I Moved to an Under-Construction Neighborhood in D.C., and Now I Can’t Picture Myself Anywhere Else

published Feb 14, 2020
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Dear Navy Yard, 

Where has all the time gone? In October, we’ll celebrate our fifth year together. When we first met back in 2015, I was at a completely different stage of my life. My then-boyfriend, Kent, had accepted a job in Washington, D.C., a place we knew little about. He and I had just a few weeks to pack up our lives, find an apartment, and make a new neighborhood our new home. Little did I know at the time, that you would end up being the backdrop for one of the most significant moments of my life.

It was complete randomness—mixed with a bit of luck—that brought you to us. Before our big move, I scoured the internet for apartment listings. Easy access to city life was important to us, but we knew it would cost a pretty penny. D.C. is consistently ranked among the most expensive cities to rent in nationwide. Still, I kept an open mind during our apartment hunt. I was determined to find a two-bedroom within our price range, but that meant all the D.C. hot spots—Adams Morgan, Dupont Circle, Georgetown—were simply out of our budget. 

Then, one day, I stumbled upon an available unit in a neighborhood called Navy Yard. It was you! Though I didn’t exactly know who you were at the time. 

“What do you know about Navy Yard?” I remember asking Kent. He shook his head. He didn’t know much other than the Nationals baseball team had built a new stadium in the area in 2008. The stadium, we would soon learn, had spurred a massive revitalization of the neighborhood, which for decades had supported shipbuilding and was home to some of the District’s more culturally and racially diverse communities. 

As it turns out, you’re about to become the most densely populated neighborhood in D.C. I can see why. Buildings and developments are popping up every day, and we’ve watched the neighborhood quite literally get built up around us. When we moved into our apartment, our 14th-floor view overlooked a giant hole in the ground. Within a year’s time, it had morphed into another high-rise building. I’ve heard some people call this wave of development cold or soulless, but I have to disagree. Being surrounded by the newness of you is invigorating. Those of us who call you home get to be there from the beginning. We have a role in shaping how you’re perceived and appreciated. I love bringing fellow Washingtonians to you and hearing them say, “Wow, I had no idea this was all down here!”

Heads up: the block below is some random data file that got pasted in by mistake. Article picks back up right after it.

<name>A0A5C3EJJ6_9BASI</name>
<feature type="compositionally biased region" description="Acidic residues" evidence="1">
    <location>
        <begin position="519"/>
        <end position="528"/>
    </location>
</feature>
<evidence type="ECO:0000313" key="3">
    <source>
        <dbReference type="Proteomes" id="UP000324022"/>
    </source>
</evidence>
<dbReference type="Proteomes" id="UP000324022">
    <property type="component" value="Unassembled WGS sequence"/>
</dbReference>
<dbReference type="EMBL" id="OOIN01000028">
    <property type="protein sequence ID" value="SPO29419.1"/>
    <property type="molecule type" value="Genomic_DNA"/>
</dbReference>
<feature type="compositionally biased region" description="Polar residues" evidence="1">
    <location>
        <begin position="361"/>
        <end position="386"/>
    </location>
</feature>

Still, it’s fun to joke around. When people ask where I live, I playfully say, “In a construction zone.” Some may find the flurry of activity and newness to be a bit much, and that’s fair. Navigating crews in hard hats and blocked-off roads can be difficult. But minor inconveniences like those are worth the opportunity to witness you, as a neighborhood, come into your own and establish your identity.

Perhaps what struck me most about you is how quickly you felt like home. We had taken a chance on you, signing a lease in an under-construction neighborhood. But the minute we unpacked our belongings and got the chance to walk around, we knew we had made the right decision. Over the years, we’ve welcomed friends and family to our home, celebrating birthdays, Thanksgivings, and Christmases. Some of my most cherished memories are of Kent and I simply going for a walk, grabbing ice cream at the local creamery, and seeing where you lead us. You offer an air of possibility that just feels good and comforting. We especially love strolling by the picturesque waterfront along the Anacostia River, or taking in an outdoor concert during the summertime.

Credit: Tasha James

Most importantly, you’re where I was able to make a true home for what feels like the first time in my life. You’re where I finally felt comfortable enough to put down some roots and say, “You know what? I like it here—I think I’ll stick around.” You’re where Kent and I became a family. A week before Christmas in 2017, he got down on one knee in the middle of the pedestrian bridge in Yards Park—underneath the giant mistletoe—and asked me to marry him. He explained that he had thought long and hard about where he would propose. He had entertained different options, but ultimately decided our own backyard was the perfect spot. 

“I know how much you love Navy Yard,” he told me. 

I sure do. 


Happy Valentine’s Day! Read more neighborhood love letters here.